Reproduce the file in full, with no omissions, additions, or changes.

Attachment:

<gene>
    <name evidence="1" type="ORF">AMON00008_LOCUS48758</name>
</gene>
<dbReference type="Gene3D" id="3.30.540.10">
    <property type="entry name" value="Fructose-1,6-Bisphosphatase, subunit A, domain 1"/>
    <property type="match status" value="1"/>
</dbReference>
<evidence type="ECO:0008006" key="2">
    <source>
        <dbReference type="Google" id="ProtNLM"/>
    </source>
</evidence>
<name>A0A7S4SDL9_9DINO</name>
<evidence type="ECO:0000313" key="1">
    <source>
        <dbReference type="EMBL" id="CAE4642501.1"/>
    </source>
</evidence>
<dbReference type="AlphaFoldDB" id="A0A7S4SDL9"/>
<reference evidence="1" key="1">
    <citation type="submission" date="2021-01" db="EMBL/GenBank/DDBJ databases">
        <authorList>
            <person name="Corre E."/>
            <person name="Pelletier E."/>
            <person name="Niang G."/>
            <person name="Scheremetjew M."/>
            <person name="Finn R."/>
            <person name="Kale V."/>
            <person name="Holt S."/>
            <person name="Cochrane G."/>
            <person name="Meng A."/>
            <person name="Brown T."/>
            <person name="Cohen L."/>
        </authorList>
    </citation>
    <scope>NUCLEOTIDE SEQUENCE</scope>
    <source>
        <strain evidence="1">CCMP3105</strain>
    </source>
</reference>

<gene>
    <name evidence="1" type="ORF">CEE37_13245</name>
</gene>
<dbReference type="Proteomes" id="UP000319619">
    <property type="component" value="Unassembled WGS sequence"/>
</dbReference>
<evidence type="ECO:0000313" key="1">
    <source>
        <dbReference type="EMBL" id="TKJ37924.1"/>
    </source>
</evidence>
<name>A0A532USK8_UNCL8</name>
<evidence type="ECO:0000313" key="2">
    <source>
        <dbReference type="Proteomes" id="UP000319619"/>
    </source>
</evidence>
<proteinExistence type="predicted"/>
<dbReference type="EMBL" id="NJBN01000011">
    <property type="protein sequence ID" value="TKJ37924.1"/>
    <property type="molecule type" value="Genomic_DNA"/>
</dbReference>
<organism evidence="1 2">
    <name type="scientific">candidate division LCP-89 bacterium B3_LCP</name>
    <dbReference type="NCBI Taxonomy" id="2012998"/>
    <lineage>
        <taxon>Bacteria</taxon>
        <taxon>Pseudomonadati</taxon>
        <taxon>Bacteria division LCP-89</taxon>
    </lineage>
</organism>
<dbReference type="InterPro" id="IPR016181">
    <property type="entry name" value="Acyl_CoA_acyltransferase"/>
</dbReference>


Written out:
<gene>
    <name evidence="1" type="ORF">AMON00008_LOCUS48758</name>
</gene>
<dbReference type="Gene3D" id="3.30.540.10">
    <property type="entry name" value="Fructose-1,6-Bisphosphatase, subunit A, domain 1"/>
    <property type="match status" value="1"/>
</dbReference>
<evidence type="ECO:0008006" key="2">
    <source>
        <dbReference type="Google" id="ProtNLM"/>
    </source>
</evidence>
<name>A0A7S4SDL9_9DINO</name>
<evidence type="ECO:0000313" key="1">
    <source>
        <dbReference type="EMBL" id="CAE4642501.1"/>
    </source>
</evidence>
<dbReference type="AlphaFoldDB" id="A0A7S4SDL9"/>
<reference evidence="1" key="1">
    <citation type="submission" date="2021-01" db="EMBL/GenBank/DDBJ databases">
        <authorList>
            <person name="Corre E."/>
            <person name="Pelletier E."/>
            <person name="Niang G."/>
            <person name="Scheremetjew M."/>
            <person name="Finn R."/>
            <person name="Kale V."/>
            <person name="Holt S."/>
            <person name="Cochrane G."/>
            <person name="Meng A."/>
            <person name="Brown T."/>
            <person name="Cohen L."/>
        </authorList>
    </citation>
    <scope>NUCLEOTIDE SEQUENCE</scope>
    <source>
        <strain evidence="1">CCMP3105</strain>
    </source>
</reference>

<gene>
    <name evidence="1" type="ORF">CEE37_13245</name>
</gene>
<dbReference type="Proteomes" id="UP000319619">
    <property type="component" value="Unassembled WGS sequence"/>
</dbReference>
<evidence type="ECO:0000313" key="1">
    <source>
        <dbReference type="EMBL" id="TKJ37924.1"/>
    </source>
</evidence>
<name>A0A532USK8_UNCL8</name>
<evidence type="ECO:0000313" key="2">
    <source>
        <dbReference type="Proteomes" id="UP000319619"/>
    </source>
</evidence>
<proteinExistence type="predicted"/>
<dbReference type="EMBL" id="NJBN01000011">
    <property type="protein sequence ID" value="TKJ37924.1"/>
    <property type="molecule type" value="Genomic_DNA"/>
</dbReference>
<organism evidence="1 2">
    <name type="scientific">candidate division LCP-89 bacterium B3_LCP</name>
    <dbReference type="NCBI Taxonomy" id="2012998"/>
    <lineage>
        <taxon>Bacteria</taxon>
        <taxon>Pseudomonadati</taxon>
        <taxon>Bacteria division LCP-89</taxon>
    </lineage>
</organism>
<dbReference type="InterPro" id="IPR016181">
    <property type="entry name" value="Acyl_CoA_acyltransferase"/>
</dbReference>